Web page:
George Washington Papers

From George Washington to Major General William Heath, 10 July 1779

To Major General William Heath

Head Quarters New Windsor July 10th 1779

Dr Sir,

I have received repeated intelligence this morning that besides the detachment which went from New Haven, the enemy in considerable force was moving by land towards horse neck, with a good many pieces of Artillery and a large number of Waggons.1 My accounts are that the first mentioned detachment had left New Haven, gone to Fairfield burnt the Town reimbarked and were off Norwalk, where ’tis imagined they will land, destroy that place and the two bodies join to ravage and distress the Country—The Militia are said to be assembling with great spirit; but in order to keep up that spirit and give efficacy to their exertions, I have determined to send the two Connecticut Brigades that way, under your command.2 You will therefore be pleased to march tomorrow morning as early as possible, in the first instance towards crompond, thence by way of Bedford or Ridgefield as circumstances may point out, regulating your movements by those of the enemy giveing all the aid and countenance you can consistent with prudence, to the Militia to repress their depredations—and keeping in view your communication with the Forts,3 should the enemy return to make a movement against them—The present may only be a diversion of our force the better to facilitate an enterprise on this river—To guard against the success of such a plan you will take every measure in your power to watch the enemy’s motions, and will so far make yours correspond as to be in measure with them in this quarter; so far as it may be practicable.4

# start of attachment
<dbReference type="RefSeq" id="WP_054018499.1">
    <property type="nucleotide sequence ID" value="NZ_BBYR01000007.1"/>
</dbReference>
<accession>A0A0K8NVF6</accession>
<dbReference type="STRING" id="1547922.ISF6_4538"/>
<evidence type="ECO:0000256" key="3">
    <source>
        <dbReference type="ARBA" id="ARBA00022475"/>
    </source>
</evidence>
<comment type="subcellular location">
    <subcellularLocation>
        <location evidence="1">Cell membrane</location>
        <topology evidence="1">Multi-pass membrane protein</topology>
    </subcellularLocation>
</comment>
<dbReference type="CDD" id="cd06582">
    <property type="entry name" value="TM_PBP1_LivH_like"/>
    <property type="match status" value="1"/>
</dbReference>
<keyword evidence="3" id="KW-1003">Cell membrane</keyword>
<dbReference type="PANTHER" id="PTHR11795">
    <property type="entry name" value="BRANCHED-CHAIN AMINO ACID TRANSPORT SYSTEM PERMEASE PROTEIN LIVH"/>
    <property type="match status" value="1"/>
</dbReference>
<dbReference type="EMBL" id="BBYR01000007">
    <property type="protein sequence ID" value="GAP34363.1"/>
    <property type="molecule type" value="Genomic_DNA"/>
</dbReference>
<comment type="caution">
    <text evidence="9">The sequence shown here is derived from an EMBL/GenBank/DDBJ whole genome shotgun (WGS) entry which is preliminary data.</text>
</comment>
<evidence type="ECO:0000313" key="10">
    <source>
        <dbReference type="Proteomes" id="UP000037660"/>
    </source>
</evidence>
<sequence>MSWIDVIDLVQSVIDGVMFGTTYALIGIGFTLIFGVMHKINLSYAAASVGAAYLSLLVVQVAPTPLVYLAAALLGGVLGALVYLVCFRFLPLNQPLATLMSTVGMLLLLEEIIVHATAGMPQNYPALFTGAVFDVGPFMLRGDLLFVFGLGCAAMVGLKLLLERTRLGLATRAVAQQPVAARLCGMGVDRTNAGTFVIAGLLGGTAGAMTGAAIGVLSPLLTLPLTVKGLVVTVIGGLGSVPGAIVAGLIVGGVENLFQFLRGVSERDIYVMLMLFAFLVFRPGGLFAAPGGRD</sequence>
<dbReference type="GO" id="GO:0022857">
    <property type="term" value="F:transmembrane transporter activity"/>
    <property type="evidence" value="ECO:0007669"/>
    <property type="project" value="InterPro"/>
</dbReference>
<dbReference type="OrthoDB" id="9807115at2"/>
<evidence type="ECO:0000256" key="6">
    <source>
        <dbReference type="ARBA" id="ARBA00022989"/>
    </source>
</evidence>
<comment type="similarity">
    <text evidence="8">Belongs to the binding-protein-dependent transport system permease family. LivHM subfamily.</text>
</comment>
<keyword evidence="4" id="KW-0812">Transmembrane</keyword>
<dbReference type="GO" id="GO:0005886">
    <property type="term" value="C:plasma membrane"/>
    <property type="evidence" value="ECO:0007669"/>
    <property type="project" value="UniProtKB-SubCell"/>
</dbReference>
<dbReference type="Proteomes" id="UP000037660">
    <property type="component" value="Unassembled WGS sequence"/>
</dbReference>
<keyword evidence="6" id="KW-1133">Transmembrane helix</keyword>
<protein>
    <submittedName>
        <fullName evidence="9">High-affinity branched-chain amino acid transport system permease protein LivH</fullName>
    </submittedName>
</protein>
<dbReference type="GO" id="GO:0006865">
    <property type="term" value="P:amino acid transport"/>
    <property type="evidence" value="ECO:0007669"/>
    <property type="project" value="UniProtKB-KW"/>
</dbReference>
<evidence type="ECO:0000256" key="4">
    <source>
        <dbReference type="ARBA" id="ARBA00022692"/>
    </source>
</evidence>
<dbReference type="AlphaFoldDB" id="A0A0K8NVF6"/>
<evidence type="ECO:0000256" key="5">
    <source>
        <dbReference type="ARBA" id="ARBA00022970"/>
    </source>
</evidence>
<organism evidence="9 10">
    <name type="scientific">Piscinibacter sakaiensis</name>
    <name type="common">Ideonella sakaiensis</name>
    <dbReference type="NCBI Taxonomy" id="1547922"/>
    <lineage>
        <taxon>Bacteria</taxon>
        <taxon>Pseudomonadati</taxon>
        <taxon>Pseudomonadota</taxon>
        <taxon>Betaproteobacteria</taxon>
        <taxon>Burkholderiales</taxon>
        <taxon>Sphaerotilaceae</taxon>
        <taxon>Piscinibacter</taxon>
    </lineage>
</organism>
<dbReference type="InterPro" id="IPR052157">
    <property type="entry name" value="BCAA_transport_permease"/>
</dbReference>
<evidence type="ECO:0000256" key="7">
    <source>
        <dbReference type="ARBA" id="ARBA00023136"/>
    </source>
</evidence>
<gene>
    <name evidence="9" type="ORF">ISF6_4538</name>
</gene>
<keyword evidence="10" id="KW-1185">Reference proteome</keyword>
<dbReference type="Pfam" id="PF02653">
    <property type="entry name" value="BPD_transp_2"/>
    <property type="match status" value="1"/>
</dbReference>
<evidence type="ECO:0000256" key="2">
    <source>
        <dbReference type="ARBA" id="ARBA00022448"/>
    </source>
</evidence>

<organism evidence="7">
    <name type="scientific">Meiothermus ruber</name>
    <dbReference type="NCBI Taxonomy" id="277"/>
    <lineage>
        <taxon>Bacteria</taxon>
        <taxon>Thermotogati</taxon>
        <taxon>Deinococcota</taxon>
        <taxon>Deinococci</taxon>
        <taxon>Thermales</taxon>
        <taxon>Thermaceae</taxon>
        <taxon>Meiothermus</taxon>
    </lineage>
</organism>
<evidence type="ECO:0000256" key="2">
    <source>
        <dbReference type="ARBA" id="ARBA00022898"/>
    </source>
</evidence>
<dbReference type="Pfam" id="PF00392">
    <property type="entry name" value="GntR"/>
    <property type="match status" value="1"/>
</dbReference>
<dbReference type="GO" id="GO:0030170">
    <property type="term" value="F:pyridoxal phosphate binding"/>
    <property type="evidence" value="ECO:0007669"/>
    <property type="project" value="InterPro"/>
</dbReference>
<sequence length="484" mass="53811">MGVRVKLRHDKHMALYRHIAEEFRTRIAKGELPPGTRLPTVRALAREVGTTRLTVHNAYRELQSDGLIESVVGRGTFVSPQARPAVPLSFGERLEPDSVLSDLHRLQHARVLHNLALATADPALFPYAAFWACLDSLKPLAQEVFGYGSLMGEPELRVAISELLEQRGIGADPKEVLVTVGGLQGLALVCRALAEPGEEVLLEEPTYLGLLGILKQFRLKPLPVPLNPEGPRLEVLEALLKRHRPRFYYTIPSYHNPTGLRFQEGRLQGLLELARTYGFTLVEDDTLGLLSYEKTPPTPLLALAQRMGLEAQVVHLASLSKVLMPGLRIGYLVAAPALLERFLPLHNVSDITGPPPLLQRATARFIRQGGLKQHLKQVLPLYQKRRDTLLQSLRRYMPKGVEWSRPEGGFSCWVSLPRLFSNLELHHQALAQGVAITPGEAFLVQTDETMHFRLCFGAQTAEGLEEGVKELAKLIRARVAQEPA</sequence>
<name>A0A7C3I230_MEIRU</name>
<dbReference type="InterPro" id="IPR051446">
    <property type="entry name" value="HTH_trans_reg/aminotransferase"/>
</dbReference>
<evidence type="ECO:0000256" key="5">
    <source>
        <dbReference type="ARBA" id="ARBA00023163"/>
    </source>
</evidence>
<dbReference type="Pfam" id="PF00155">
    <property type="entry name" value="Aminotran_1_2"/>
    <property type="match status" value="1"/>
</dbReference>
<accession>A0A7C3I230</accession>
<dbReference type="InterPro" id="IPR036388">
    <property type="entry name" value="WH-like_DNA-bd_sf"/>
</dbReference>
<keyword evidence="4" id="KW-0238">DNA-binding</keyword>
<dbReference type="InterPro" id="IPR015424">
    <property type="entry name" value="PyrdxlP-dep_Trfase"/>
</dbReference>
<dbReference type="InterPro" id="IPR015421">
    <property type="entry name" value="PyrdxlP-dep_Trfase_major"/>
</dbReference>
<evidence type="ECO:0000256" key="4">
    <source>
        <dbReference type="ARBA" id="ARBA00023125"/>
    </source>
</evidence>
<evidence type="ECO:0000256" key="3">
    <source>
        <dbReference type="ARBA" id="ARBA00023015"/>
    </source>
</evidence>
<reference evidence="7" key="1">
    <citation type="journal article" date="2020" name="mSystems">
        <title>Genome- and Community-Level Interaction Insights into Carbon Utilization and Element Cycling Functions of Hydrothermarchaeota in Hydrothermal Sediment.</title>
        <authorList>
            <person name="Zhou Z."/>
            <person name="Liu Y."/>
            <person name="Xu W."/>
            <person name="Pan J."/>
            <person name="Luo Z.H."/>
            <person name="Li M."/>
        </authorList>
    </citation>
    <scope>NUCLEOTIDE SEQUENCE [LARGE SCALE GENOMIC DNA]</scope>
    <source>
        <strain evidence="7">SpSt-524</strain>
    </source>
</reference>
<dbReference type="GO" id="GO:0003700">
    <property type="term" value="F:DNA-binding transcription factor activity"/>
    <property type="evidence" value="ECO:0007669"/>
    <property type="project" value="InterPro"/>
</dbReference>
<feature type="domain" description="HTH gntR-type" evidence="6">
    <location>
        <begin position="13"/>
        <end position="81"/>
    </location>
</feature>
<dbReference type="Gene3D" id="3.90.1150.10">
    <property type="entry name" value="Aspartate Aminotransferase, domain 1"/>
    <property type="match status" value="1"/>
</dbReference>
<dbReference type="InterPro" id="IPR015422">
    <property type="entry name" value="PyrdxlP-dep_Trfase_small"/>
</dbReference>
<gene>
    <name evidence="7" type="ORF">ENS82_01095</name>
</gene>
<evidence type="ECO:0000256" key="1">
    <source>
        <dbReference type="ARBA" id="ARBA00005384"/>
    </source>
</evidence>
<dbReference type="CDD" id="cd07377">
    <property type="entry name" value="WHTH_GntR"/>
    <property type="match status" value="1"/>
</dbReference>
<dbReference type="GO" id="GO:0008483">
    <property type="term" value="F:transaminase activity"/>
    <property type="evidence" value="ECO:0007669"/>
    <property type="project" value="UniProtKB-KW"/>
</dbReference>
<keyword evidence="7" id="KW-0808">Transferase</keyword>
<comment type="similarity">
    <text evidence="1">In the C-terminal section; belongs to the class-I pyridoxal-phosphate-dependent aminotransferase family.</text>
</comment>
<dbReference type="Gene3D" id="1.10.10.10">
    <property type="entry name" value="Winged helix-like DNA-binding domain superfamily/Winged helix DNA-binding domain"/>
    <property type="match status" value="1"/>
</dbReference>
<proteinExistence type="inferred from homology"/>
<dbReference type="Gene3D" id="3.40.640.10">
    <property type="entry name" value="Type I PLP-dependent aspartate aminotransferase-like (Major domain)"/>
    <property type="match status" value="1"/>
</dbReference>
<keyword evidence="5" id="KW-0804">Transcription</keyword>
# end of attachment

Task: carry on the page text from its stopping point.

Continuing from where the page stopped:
You will direct Col. Moylan with the Cavalry and infantry under his command to join you at such place as you may think proper.5

You will open a correspondence with Genl Parsons whose information of the movements of the Militia will enable you the better to regulate yours6—and you will be pleased to advise me dayly of your progress the progress of the enemy and of every material occurrence.

General Glover marched the 7th Inst. from Providence to join this army. The inclosed will show you the last orders given him.7 This is on a supposition the enemy would have returned from their excursion— But if their ravages should continue, you will give such orders to him, to join you, or otherwise, as circumstances may require. I am with great regard Dr Sir Yr Most Obet, servant

Go: Washington

P.s. Be pleased to forward the enclosed to Genl Parsons.8

LS, in Richard Kidder Meade’s writing, MHi: Heath Papers; Df, DLC:GW; Varick transcript, DLC:GW. Heath later wrote that he received this letter at about 6:00 P.M. on this date (see Wilson, Heath’s Memoirs, description begins Rufus Rockwell Wilson, ed. Heath’s Memoirs of the American War. 1798. Reprint. New York, 1904. description ends 221).

1GW’s particular sources of information concerning British operations in Connecticut likely were letters to him from Jonathan Trumbull, Sr., 7 July; from Norwalk, Conn., Officials and Stephen St. John, 9 July; and from Samuel Holden Parsons, same date.